Sputtering offense falls victim to hard-luck play

Boston's hit-and-run play thwarted when Bogaerts is hit by batted ball

Sputtering offense falls victim to hard-luck play

BOSTON -- The home clubhouse at Fenway Park was eerily quiet following Thursday's game, kind of like the offense was again during a 3-1 loss to the Rangers.

As hitters try to find that elusive groove -- be it individually or collectively -- bad luck becomes more of an annoyance than usual.

Take, for example, a sequence in the bottom of the fifth inning.

Xander Bogaerts drew a walk and thought he had the perfect pitch to steal on. Daniel Nava wound up swinging, and belted a single to right. Only, it was a single with a consequence.

The baseball ticked off of the right leg of Bogaerts, meaning he was automatically out instead of at third base.

"Probably the play there when I tried to steal and the ball hit me, that was probably the game-changer," said Bogaerts. "I never knew, I was never aware the ball touched me until I came back down and I saw the video, it might've just scratched the bottom of my heel or something like that, but I never know it hit me at all."

But the Red Sox know they are in the midst of a stretch where this type of thing is bound to happen.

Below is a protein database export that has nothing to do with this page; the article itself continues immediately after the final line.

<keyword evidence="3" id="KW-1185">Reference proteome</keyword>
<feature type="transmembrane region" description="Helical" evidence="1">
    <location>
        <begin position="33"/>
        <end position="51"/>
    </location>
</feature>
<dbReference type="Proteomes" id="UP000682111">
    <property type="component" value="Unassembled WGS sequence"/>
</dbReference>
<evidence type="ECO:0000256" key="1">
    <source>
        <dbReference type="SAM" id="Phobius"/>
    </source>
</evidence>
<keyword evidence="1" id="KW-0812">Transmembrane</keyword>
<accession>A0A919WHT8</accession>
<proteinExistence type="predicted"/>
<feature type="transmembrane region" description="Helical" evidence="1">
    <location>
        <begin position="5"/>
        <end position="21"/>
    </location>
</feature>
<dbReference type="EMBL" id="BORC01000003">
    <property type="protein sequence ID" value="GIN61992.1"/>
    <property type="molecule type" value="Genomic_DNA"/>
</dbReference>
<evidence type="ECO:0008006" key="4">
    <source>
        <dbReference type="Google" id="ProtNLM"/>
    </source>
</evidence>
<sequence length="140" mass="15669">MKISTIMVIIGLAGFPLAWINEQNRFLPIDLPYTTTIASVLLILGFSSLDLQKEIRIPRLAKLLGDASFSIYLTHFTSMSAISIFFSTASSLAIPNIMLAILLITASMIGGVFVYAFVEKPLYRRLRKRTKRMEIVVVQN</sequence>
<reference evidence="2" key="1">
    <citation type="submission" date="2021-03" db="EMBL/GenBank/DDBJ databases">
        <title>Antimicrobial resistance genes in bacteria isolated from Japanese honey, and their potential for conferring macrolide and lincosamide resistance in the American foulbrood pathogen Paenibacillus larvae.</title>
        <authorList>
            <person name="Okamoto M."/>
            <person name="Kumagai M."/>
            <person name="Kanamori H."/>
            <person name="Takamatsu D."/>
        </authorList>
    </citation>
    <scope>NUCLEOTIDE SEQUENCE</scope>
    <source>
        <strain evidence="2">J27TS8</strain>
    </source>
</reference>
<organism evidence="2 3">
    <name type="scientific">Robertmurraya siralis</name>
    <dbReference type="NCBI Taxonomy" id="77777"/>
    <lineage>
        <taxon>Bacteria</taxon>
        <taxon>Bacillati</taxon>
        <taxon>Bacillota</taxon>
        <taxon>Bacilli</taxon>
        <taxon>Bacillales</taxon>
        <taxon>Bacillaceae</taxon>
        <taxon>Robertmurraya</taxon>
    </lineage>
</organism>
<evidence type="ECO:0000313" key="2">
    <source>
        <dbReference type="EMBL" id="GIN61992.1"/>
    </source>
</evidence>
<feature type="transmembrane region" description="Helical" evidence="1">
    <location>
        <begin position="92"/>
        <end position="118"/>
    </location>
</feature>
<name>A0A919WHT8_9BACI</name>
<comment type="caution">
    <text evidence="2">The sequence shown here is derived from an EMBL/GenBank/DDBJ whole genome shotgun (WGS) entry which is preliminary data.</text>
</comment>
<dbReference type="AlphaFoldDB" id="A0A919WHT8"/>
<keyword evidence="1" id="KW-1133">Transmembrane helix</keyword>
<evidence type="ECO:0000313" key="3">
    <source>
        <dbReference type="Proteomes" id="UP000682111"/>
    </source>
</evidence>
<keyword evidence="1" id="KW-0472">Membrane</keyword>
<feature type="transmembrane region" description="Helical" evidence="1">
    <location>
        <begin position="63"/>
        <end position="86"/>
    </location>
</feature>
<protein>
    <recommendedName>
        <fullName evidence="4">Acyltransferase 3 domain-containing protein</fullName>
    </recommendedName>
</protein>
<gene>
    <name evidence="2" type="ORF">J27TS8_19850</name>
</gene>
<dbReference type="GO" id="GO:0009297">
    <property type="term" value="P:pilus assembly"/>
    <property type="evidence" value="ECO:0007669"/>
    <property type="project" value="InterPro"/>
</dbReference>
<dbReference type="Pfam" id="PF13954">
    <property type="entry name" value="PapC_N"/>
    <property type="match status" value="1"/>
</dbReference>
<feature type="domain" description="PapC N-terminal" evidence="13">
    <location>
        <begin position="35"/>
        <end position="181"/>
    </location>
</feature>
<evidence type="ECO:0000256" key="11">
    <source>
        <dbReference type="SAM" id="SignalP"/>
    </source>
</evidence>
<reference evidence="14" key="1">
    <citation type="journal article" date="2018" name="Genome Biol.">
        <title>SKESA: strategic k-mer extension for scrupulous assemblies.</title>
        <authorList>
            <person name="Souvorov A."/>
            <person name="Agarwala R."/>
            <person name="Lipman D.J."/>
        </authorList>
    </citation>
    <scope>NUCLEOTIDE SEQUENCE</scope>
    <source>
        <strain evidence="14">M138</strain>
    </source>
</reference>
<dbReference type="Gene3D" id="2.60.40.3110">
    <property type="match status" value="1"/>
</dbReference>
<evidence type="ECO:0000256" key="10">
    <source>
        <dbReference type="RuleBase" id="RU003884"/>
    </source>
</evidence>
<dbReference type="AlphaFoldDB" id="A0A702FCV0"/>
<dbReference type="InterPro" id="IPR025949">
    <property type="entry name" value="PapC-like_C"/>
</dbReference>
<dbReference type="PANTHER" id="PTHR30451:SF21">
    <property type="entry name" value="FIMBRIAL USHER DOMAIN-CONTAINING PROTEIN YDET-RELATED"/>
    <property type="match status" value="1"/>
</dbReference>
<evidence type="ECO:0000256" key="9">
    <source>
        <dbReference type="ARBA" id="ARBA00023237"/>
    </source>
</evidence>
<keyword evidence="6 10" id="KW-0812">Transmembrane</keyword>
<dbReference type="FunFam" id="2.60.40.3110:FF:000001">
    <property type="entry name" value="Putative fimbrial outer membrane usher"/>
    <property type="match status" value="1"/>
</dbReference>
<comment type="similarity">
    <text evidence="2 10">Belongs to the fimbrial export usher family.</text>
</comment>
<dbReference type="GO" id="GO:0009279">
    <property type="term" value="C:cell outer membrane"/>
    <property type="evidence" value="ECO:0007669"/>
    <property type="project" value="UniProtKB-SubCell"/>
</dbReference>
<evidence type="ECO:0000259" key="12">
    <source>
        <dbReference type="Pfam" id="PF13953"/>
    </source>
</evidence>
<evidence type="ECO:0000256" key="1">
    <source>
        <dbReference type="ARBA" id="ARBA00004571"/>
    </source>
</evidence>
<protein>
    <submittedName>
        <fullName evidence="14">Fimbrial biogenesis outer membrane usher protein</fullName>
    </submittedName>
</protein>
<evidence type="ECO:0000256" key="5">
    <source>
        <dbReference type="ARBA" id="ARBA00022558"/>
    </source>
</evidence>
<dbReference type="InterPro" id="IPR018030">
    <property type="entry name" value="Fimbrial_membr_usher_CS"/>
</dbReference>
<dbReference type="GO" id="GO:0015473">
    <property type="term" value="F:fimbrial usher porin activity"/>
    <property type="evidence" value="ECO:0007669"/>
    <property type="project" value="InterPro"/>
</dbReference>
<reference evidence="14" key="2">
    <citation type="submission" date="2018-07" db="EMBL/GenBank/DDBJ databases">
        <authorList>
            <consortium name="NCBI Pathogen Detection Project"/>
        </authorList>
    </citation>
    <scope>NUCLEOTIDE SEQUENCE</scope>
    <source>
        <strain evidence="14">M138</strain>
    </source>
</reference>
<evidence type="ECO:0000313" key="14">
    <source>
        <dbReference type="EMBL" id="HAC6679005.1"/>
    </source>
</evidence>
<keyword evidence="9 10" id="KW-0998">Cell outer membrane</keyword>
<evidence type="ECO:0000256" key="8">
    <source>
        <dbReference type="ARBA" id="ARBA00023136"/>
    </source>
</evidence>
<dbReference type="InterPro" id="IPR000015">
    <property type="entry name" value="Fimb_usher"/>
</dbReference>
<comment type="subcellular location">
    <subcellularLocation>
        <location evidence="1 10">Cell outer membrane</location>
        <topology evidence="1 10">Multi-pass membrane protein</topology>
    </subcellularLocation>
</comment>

"We're in the middle of one of those stretches where, if there's an oddity that's going to go against us, it's happening right now," said Red Sox manager John Farrell. "Even in that moment, where he's got a read on Rodriguez's delivery, he gets a good jump, doesn't even feel the ball clip him, which was basically on the bottom of the foot. But it was clear that the ball was misdirected and it does go against us."

The Red Sox are 7-12 in May, and have scored 44 runs over 19 games.

"We've got to start hitting at some point, right?" said David Ortiz, who tried to jump-start a ninth-inning rally with a double, but never moved off second base.

Farrell is the one left to write out the lineup on a daily basis, but that's hard to do when so many different players are struggling.

There continue to be hints that Rusney Castillo will be recalled from Triple-A Pawtucket, perhaps as early as Friday. But the way things are going, one player can't revive a whole offense.

"We've got to get the players that we're counting on; we've got to get them going," said Farrell. "Whether or not there's roster changes, nothing is here to be announced in this moment. We'll take a look at every opportunity to see if there's an adjustment to be made, but it's not like we're looking at one spot in the lineup that's a glaring hole.

"Collectively, we have to continue to trust one another. I've said it many times over. When we use the whole field with an offensive approach, we're pulling off less pitches than we otherwise would be."

Boston is hitting .199 with runners in scoring position for the season. In Thursday's loss, the Sox were 0-for-6 in that department.

"We were getting some pitches and just missing them. Even in the ninth inning, David leads off with a double, Hanley [Ramirez] gets a breaking ball that stays up in the middle of the plate and pops it up," said Farrell. "We get a good opportunity in the fourth inning, where we've got second and third with nobody out and the middle of the order coming, and we were only able to cash in one. We've just got to keep grinding."

Ian Browne is a reporter for MLB.com. This story was not subject to the approval of Major League Baseball or its clubs.